Oliver Lidert Talks ‘The Prince of Egypt’ & the Personal Impact of the Hit West End Musical

Published: Monday 20th Dec 2021 by Sam

For decades ‘The Prince of Egypt’ has enchanted the masses with its inspiring story and magnetic music.

Now, it’s wowing audiences in London’s West End with its mesmerizing live stage adaptation.

A spectacular state-of-the-art production, the show has been showered with praise from critics and theatergoers alike since its debut.

Ahead of the final curtain call on January 8 curtain call, That Grape Juice sat down with Oliver Lidert – who shines in the role of Jethro. 

During our in-depth chat, the performer opened up about the personal effect ‘The Prince of Egypt’ has had on him and its wider impact. Lidert also shared his view about what will be needed to attract more people of color to theaters – both as theatergoers and performers.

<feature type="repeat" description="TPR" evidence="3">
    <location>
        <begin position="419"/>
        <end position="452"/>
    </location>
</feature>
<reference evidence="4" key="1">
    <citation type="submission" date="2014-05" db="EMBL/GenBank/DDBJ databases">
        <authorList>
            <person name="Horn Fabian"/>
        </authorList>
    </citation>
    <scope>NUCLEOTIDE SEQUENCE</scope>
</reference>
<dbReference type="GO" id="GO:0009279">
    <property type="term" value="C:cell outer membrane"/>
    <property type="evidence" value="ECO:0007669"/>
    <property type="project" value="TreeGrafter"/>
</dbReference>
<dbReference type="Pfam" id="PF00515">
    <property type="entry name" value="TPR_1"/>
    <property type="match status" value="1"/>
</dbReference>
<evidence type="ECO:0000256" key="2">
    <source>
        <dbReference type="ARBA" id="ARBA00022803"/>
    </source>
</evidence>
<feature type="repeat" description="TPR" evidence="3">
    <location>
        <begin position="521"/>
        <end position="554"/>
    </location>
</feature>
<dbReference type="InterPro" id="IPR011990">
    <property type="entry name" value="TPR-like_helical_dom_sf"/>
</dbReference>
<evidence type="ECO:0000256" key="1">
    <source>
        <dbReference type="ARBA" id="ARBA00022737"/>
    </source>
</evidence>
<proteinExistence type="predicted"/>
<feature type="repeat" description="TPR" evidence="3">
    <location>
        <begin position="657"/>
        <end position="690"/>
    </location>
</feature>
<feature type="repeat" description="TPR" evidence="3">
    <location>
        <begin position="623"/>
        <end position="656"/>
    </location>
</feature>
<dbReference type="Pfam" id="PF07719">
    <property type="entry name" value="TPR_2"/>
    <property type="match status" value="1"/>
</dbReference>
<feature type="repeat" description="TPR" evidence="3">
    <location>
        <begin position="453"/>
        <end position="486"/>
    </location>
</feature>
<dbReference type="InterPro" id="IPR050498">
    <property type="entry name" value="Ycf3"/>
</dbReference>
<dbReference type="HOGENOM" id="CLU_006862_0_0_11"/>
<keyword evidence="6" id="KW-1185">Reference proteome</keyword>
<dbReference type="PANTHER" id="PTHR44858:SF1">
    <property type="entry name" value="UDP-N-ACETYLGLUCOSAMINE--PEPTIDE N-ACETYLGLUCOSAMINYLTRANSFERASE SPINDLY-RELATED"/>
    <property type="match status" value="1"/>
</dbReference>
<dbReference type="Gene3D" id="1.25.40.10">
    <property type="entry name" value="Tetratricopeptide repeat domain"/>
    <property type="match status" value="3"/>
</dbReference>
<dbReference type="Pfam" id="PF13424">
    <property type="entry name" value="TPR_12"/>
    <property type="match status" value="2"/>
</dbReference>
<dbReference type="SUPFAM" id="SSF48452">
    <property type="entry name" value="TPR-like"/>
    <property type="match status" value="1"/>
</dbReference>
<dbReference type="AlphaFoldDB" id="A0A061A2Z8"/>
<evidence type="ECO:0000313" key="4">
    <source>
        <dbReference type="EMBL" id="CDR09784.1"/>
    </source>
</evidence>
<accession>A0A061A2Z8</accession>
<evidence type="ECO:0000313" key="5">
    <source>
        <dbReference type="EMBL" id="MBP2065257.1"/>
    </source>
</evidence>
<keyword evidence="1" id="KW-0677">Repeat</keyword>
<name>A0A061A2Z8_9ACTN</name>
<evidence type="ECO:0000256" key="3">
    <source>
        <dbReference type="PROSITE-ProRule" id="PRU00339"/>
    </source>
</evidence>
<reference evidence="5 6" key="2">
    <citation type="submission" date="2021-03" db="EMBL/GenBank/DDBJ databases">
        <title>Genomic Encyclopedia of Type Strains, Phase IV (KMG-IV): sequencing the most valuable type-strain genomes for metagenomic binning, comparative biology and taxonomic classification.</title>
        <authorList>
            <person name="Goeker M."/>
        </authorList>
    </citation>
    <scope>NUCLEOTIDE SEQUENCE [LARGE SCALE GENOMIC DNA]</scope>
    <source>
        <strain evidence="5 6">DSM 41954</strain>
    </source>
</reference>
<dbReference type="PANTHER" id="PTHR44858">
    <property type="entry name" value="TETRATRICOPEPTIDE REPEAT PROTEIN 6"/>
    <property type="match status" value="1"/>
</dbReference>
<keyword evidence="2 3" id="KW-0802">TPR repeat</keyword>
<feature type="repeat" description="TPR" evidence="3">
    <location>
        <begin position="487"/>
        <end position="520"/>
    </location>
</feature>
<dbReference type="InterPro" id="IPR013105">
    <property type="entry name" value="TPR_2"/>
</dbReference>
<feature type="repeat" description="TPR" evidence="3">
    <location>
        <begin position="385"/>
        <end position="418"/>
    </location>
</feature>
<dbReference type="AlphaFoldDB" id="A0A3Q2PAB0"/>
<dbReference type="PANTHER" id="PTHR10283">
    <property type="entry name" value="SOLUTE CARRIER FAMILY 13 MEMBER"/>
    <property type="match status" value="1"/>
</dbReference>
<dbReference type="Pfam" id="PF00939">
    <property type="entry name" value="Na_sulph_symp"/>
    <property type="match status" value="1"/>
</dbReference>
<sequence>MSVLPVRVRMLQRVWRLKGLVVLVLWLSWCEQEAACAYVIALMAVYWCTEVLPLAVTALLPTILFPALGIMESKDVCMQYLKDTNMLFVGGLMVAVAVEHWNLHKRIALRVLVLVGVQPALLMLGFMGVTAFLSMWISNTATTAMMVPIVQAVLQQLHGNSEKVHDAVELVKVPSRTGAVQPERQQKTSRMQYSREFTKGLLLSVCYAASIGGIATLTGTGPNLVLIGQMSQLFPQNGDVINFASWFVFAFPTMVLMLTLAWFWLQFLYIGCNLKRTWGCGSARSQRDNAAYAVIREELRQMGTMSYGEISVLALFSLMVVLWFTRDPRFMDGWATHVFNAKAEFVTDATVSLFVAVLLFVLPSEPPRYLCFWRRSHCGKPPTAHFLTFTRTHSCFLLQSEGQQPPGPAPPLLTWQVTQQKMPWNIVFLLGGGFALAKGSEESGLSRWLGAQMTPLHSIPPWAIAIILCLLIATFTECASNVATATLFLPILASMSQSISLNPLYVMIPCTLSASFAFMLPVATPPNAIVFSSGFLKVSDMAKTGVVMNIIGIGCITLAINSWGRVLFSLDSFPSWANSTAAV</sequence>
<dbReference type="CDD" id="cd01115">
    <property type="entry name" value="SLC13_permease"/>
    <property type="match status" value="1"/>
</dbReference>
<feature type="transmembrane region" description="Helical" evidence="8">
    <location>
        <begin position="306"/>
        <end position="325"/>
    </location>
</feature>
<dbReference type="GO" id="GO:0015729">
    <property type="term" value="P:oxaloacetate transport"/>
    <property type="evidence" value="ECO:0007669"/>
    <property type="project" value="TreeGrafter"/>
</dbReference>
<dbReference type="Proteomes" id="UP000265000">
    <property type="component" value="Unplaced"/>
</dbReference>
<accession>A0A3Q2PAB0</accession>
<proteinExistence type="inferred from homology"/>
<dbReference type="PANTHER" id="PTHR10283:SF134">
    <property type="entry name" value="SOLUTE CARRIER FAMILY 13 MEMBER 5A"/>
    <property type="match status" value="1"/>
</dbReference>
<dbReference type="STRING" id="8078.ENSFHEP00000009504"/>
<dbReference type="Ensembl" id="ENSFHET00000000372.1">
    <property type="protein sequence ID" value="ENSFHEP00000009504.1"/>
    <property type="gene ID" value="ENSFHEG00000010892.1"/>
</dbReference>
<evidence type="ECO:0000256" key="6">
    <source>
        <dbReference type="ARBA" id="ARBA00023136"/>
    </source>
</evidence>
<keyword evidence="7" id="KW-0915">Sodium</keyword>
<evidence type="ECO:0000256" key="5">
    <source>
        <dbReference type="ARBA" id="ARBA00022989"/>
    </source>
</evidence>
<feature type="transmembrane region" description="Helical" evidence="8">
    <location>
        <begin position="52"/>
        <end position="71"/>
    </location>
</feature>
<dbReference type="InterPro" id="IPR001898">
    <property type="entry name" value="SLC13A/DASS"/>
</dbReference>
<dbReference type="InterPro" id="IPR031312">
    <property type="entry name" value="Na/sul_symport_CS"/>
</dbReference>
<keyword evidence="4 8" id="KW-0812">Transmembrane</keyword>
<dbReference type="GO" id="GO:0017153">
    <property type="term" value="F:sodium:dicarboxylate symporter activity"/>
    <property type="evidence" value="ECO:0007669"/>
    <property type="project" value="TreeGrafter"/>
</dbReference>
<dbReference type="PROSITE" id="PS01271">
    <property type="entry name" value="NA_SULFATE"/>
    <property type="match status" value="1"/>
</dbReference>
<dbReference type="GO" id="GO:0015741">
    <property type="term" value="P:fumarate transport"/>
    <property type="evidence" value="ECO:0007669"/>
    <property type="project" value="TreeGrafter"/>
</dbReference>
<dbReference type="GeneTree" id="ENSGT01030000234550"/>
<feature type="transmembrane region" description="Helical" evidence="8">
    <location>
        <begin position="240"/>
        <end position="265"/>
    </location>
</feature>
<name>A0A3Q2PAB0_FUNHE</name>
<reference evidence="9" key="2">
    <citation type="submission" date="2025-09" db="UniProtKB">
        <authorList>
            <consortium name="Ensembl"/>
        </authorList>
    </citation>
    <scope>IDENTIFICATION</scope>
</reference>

Check out our interview below…

That Grape Juice (Sam): ‘The Prince of Egypt’ is such a breathtaking production. And it breathes colorful new life into such an important story. Tell us a little bit about how you became involved in this production in the role of Jethro.

Oliver Lidert: So, I joined the production in the summer of 2019. That’s a long time ago. And we did a workshop of the piece in September, and I’d just come off of doing being the standby genie in ‘Aladdin,’ the Disney musical on the West End. I joined the cast in the Ensemble at that particular time. We began our rehearsals in December, and there was the show that was kind of set and transferred from earlier productions. But as we kind of made our way through the productions, it was adapted to us. And we developed the production altogether to what was kind of its first West End presentation.